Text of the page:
A major challenge to the stability of US and worldwide agricultural is the increasing variability of weather conditions coupled with diminishing water availability. These challenges require the development of greater plant resiliency that, in an agricultural context, can be scaled to meet US needs and can be implemented in multiple crops. Conventional breeding enhances plant yield by selecting for enhanced genetics that can withstand various environmental stresses (e.g., drought). Similar gains might also be influenced by epigenetics (modifications to DNA). However, using epigenetics to enhance plant resilience requires formal demonstration and the development of appropriately sensitive computational technologies to monitor epigenetic changes across the plant genome. This project tests using epigenetics to enhance plant by using a new genetic mutation that leads to epigenetic changes in plants. Some plants with this mutation show enhanced growth and resilience that is maintained after the mutation is removed and this project will generate new computational tools to analyze these long-lasting (multi-generational) effects. Due to the potential for transferring this technology to crop species, this technique will have broad impacts on plant research and crop improvement.
Accelerated plant adaptation to environmental change requires adjustment of gene expression in a manner that is ultimately heritable to offspring, yet little is known of the mechanism of transgenerational epigenetic behavior. This project addresses this gap by exploiting the MSH1 system in Arabidopsis for inducible transgenerational memory and phenotypic plasticity. A novel Methyl-IT program for genome-wide methylation analysis will be used to contrast DNA methylation patterns in full sib progeny with and without induced epigenetic memory effects to test for a direct relationship between cytosine methylation behavior and phenotype emergence. Graft progeny out-comes from wild type scion/msh1 rootstock will be tested for epigenetic effects by introducing mutations for sRNA production to the rootstock genotype and assaying progeny for alignment in sRNA, methylome and phenotype changes. Outcomes from this study will permit assessment of epigenome-phenotype relationship by direct testing. Breaking through this barrier has the potential to dramatically alter current thinking in the field, and designing experimental methods for the detection of subtle, gene-associated cytosine methylation variation would impact epigenomic re-search in both plant and animal systems.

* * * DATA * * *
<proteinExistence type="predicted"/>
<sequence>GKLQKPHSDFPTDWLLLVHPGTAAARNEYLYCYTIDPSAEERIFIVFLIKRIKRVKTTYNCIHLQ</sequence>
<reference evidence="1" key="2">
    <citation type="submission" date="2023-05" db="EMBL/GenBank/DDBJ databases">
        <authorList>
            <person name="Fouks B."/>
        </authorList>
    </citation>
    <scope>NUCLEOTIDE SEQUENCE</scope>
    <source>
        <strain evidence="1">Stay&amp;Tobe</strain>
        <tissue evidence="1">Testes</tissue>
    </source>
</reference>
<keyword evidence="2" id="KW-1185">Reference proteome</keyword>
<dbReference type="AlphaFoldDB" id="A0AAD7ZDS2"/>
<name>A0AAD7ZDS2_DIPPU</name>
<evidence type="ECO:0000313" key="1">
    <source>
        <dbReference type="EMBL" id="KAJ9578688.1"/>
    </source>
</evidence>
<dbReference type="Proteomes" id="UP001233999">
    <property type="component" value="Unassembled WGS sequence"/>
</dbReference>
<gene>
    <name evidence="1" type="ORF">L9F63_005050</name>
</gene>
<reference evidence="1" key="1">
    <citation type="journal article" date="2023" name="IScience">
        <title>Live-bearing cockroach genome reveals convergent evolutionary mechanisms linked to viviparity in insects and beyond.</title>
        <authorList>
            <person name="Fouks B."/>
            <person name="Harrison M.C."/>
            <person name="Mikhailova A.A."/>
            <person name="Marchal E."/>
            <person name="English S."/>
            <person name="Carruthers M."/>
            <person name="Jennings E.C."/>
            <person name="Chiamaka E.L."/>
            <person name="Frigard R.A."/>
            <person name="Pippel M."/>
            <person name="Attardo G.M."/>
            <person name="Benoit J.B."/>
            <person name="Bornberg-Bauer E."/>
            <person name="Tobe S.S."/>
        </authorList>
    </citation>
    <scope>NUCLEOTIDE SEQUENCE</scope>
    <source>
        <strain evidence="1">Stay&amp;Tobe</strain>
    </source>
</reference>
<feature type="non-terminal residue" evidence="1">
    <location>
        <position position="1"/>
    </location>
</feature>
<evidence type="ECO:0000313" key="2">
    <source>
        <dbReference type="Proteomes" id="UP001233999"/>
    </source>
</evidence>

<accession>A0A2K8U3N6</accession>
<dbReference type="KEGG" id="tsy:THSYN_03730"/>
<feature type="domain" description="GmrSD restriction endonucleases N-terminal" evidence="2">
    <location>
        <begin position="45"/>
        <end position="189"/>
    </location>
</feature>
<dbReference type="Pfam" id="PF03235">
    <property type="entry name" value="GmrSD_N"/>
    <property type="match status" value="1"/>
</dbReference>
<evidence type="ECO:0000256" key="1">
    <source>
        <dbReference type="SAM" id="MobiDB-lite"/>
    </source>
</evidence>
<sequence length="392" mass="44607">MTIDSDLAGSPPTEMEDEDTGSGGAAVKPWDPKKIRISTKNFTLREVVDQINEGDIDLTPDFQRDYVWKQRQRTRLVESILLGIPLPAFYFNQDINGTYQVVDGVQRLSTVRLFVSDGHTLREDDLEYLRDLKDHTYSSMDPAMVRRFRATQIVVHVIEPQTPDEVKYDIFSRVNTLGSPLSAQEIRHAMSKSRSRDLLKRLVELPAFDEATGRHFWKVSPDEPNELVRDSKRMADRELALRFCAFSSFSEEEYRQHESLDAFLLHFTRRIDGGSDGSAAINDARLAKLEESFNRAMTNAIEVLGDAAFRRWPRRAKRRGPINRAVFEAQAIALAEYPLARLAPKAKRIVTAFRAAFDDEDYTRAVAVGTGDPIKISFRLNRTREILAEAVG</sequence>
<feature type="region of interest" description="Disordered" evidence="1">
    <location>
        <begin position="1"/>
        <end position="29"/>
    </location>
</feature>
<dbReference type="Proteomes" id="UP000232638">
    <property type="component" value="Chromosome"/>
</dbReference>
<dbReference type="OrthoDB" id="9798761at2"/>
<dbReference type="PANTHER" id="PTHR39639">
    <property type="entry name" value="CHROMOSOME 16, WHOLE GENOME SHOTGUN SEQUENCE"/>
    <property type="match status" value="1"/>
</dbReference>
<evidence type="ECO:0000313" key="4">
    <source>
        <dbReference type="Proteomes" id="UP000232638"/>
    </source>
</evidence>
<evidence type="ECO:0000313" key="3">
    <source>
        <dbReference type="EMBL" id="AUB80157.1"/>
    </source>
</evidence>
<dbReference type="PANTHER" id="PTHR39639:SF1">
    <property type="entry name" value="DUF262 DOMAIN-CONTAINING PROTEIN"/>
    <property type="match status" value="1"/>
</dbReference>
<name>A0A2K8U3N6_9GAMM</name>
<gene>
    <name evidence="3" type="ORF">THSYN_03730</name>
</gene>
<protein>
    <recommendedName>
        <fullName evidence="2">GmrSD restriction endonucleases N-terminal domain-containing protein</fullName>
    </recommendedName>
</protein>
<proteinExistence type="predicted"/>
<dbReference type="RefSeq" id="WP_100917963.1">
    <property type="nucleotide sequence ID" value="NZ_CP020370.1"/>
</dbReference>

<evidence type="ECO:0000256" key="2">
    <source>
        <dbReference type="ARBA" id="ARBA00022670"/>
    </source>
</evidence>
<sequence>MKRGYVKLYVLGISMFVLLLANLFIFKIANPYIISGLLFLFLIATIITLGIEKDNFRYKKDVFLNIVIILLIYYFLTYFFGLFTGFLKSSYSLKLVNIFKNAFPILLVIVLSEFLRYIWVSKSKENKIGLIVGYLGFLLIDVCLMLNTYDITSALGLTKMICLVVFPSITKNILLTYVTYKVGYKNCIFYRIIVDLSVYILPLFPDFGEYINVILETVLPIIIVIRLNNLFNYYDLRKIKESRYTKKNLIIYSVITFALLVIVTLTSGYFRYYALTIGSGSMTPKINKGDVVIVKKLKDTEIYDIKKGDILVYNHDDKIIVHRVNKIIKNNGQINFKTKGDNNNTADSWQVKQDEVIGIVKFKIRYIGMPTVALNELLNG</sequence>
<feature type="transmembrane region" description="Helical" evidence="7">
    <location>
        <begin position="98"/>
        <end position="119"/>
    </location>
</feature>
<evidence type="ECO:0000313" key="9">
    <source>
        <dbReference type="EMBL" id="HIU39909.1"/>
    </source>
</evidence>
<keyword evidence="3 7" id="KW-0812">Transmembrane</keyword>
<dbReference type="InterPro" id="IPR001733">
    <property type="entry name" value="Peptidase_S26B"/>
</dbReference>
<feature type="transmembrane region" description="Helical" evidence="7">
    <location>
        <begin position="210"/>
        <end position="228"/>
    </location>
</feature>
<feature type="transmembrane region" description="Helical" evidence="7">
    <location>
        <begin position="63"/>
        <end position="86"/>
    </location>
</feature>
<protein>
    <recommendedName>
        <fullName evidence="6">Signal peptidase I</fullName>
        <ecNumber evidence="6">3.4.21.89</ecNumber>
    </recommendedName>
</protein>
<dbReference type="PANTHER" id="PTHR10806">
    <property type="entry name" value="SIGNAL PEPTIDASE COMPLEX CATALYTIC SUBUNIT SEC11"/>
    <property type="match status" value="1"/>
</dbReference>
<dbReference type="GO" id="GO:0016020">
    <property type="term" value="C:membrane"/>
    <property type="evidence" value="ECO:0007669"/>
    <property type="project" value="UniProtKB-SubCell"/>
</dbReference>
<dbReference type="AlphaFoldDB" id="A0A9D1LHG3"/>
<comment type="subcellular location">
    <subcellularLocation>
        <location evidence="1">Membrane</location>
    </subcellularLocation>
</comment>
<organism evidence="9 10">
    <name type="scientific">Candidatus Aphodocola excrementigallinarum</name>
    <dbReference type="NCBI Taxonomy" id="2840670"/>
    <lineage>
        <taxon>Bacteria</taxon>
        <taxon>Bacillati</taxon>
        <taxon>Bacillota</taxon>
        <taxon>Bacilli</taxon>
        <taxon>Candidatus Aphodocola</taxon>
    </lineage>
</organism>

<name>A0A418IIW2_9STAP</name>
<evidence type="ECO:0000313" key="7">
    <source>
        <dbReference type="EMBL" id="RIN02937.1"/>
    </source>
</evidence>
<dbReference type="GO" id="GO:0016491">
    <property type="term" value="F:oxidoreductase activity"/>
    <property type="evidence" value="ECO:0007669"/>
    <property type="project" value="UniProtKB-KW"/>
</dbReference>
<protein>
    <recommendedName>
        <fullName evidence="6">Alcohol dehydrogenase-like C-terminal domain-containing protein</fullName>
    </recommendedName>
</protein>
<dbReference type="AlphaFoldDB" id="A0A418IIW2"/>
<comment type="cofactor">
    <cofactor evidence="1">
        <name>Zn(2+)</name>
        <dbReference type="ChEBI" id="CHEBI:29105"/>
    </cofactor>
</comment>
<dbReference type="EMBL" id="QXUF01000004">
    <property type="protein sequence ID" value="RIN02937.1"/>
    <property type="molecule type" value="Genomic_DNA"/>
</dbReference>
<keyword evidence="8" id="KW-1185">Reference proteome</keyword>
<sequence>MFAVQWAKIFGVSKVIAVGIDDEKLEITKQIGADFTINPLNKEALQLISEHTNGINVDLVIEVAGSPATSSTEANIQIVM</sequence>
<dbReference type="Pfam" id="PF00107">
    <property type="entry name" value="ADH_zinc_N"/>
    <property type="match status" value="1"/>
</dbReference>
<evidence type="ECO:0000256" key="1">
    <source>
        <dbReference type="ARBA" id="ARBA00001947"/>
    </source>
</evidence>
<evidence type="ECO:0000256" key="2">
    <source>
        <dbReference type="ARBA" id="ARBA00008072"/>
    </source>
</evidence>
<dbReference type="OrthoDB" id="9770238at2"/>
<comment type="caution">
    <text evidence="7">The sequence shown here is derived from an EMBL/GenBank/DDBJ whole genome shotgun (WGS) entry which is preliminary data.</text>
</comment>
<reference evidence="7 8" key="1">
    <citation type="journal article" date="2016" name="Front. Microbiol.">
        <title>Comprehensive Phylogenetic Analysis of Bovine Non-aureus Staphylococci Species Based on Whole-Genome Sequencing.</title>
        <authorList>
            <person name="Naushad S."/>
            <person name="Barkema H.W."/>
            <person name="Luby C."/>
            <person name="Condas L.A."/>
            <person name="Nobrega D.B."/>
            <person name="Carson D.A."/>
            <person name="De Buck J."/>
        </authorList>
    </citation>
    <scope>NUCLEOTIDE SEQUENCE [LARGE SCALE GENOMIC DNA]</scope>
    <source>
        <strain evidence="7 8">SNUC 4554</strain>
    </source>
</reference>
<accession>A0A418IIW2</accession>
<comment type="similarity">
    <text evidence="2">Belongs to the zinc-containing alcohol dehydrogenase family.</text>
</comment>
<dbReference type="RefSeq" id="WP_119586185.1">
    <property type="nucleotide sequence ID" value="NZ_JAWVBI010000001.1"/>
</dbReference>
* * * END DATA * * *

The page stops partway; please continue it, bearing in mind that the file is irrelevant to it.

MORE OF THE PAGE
This award reflects NSF's statutory mission and has been deemed worthy of support through evaluation using the Foundation's intellectual merit and broader impacts review criteria.
|Effective start/end date||11/15/18 → 10/31/21|
- National Science Foundation: $300,000.00